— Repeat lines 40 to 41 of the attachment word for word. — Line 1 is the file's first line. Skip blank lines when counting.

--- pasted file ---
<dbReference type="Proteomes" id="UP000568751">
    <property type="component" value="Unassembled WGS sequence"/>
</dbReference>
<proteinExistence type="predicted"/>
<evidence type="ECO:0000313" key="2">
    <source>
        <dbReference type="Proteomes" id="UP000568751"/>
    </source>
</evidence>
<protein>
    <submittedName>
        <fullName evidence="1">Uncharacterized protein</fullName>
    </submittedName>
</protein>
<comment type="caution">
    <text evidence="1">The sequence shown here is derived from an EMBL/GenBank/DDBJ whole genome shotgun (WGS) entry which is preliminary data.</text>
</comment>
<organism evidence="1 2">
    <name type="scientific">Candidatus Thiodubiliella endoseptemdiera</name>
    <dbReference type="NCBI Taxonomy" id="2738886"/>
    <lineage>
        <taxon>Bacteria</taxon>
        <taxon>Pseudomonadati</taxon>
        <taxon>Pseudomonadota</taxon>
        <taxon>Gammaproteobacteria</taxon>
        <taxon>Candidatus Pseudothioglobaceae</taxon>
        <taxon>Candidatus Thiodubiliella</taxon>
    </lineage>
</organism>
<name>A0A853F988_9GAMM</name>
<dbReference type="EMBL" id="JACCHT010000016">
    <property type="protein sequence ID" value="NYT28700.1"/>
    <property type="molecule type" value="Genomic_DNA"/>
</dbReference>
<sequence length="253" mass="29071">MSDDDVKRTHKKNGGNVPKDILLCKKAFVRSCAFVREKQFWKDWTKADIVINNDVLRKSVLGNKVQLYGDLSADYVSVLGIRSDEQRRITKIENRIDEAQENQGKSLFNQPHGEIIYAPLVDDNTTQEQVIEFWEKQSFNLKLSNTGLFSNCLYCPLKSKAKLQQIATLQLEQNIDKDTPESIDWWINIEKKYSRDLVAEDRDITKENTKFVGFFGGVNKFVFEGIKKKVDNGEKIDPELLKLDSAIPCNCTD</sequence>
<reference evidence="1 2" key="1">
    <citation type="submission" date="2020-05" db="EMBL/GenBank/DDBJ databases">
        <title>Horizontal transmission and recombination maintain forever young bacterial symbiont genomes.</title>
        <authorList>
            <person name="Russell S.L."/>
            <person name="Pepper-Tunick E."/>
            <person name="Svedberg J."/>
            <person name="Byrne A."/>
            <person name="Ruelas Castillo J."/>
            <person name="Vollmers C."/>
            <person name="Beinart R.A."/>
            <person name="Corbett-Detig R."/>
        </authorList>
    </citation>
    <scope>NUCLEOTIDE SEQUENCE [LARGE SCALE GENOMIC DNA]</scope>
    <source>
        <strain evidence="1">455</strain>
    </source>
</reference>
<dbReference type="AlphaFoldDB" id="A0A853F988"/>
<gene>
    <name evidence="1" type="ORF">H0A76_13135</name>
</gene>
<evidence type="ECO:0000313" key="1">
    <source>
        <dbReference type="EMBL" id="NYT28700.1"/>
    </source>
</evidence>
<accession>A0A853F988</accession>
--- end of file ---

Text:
            <person name="Russell S.L."/>
            <person name="Pepper-Tunick E."/>